This is when the character gets really interesting. Whereas before, Kefka was just a psychotic baddie, now he is transformed into an existentialist with the mantle of godhood. When he gains ultimate power, he stops, takes a look around, and sees no reason for life whatsoever. Kefka realizes that meaning cannot logically be found in the world, so what’s the point of there being one at all? This quote from the man himself pretty much sums it up; “Why do people rebuild things they know are going to be destroyed? Why do people cling to life when they know they can’t live forever? Think how meaningless each of your lives is!”

The final battle with Kefka becomes, not so much a battle of good versus evil, but a battle of hope versus despair. Part of everyone’s daily life is the search for some sort of meaning to it all. Some find this an extremely hard thing to do, and that’s when despair can set in. Now imagine if you believed that nothing in this world had meaning, and you had the power of a god. Kefka was doing what he believed to be correct; if he, a god, can find no meaning in the world, what hope do his inferiors have for finding it? Luckily, for the Final Fantasy III world, he was stopped; but that doesn’t mean that these questions are answered. And I believe this to be one of the greatest achievements of FFIII; that it has the guts to tackle the greatest unanswered question of all-time: what is the meaning of life?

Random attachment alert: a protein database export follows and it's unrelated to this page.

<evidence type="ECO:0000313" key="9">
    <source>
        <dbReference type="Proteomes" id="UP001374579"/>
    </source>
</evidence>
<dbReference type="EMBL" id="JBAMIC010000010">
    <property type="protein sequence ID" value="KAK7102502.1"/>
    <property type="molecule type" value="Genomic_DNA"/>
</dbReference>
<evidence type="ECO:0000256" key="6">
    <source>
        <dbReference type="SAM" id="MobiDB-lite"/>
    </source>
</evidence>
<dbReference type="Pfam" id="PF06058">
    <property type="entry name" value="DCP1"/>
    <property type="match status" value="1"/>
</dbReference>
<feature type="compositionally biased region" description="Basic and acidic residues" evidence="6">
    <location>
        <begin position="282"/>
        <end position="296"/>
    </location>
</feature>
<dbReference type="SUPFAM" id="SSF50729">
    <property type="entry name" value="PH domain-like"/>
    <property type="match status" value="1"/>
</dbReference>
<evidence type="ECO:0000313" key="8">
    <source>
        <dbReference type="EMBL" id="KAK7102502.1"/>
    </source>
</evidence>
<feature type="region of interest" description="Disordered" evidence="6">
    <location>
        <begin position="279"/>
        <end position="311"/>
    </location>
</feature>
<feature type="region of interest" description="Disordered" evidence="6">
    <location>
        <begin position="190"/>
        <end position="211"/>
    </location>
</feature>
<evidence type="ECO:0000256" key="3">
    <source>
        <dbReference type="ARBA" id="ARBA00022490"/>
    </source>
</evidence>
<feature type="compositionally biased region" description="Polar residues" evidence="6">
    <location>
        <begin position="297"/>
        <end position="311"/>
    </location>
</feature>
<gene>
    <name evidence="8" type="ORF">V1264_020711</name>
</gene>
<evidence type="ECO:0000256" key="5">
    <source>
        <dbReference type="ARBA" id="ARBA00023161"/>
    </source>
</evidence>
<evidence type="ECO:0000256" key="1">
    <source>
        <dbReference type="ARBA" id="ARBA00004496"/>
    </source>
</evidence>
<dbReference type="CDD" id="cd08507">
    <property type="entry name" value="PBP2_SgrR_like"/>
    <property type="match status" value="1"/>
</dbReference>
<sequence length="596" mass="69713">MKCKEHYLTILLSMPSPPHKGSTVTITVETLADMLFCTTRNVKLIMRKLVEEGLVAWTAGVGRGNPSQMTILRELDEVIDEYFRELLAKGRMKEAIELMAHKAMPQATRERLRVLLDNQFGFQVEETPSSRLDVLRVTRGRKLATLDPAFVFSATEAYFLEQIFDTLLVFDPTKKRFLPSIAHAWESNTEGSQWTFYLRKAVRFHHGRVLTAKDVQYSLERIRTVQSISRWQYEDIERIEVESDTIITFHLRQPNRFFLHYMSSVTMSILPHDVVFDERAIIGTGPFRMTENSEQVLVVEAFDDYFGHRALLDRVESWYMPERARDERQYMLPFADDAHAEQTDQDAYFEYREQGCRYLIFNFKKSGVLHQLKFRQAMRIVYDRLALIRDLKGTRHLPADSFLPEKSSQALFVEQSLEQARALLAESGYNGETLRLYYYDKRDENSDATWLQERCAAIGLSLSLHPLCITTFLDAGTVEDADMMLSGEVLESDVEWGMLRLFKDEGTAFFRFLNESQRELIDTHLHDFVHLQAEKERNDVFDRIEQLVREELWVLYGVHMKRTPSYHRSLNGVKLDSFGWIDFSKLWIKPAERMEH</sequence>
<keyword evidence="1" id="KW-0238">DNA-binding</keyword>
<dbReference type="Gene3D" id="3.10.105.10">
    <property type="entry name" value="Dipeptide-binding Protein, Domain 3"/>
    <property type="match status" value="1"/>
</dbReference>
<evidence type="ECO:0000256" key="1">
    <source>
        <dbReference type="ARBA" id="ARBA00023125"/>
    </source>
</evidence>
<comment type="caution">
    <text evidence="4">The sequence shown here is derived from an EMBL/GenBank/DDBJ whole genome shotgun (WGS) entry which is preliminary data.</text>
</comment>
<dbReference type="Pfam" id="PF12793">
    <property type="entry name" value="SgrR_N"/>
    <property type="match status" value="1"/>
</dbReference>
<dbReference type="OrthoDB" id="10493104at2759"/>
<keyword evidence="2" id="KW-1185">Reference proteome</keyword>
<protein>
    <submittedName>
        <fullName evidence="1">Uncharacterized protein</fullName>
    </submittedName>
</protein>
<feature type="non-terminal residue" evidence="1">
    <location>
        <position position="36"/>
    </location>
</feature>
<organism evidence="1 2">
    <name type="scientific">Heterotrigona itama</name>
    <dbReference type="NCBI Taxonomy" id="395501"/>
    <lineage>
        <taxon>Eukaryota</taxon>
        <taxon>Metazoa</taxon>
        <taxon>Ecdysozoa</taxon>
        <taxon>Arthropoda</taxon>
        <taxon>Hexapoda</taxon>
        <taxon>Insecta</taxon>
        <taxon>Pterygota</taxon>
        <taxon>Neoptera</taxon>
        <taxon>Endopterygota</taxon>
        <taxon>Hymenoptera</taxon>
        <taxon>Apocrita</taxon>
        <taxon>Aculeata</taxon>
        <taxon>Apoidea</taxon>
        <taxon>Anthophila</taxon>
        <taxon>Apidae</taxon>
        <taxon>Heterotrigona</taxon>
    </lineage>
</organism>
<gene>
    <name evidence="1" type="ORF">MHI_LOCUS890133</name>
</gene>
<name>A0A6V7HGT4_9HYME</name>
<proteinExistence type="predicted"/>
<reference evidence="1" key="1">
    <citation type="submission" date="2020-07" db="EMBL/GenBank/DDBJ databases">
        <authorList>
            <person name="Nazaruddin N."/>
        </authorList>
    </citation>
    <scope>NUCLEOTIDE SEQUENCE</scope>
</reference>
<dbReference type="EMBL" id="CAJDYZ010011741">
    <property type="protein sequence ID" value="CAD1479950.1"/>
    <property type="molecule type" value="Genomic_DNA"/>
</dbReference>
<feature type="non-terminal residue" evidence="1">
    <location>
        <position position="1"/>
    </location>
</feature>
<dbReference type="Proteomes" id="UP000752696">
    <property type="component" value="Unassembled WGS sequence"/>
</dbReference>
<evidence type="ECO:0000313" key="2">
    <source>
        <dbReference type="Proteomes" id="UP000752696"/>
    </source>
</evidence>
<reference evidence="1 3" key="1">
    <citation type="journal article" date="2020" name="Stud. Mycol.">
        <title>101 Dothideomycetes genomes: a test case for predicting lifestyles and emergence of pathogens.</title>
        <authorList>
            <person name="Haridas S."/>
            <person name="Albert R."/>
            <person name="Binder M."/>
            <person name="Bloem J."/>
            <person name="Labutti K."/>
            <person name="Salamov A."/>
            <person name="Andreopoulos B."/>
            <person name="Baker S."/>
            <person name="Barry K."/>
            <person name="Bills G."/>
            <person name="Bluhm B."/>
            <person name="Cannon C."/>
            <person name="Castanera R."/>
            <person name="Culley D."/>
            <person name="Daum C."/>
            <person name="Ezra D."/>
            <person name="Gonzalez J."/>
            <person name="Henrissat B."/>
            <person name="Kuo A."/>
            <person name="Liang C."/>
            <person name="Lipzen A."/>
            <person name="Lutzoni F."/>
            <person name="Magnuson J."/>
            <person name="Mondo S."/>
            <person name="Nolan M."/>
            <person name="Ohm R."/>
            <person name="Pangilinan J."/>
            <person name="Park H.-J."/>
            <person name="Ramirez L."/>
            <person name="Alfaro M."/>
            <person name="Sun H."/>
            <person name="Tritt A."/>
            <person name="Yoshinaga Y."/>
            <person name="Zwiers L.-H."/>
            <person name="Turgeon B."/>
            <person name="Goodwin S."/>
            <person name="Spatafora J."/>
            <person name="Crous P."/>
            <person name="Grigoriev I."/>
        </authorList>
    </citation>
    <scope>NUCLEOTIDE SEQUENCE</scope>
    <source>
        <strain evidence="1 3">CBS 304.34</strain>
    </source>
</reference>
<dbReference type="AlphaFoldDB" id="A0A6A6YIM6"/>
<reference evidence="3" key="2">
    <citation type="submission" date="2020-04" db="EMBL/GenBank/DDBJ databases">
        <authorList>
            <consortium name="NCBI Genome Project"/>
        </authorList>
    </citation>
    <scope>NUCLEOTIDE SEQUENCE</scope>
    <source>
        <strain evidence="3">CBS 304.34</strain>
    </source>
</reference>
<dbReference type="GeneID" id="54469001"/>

The Ghost Train

Without a doubt, my favorite section of the game is the Ghost Train. It has actually made me shed tears. I am not ashamed to admit it. It touches yet another aspect of life that we all have to deal with: death.

The story begins when the party is split up towards the beginning of the game. The martial-artist, Sabin, is borne away on a current, washing up near a cabin, where he meets up with the mysterious ninja, Shadow. They end up in an imperial camp, where Kefka is in the middle of a siege on Doma. As noted above, Kefka poisons Doma’s water supply, killing all but the lone swordsman, Cyan, including his wife and child. Sabin and Shadow decide to help Cyan attack the camp, only narrowly escaping to the Phantom Forest.

The three make their way through the forest, happening upon a train. After a moment’s hesitation, they jump on board. They quickly see that something is not quite right; they are surrounded by ghosts, who inform them that there is, indeed, “NO ESCAPE.” However, Sabin, Shadow, and Cyan make their way to the engine room. As they attempt to shut the train down, they figure out that the train is alive. They battle the train, emerging victorious. The Ghost Train agrees to let the trio off at the next stop, and this is when the best moment occurs.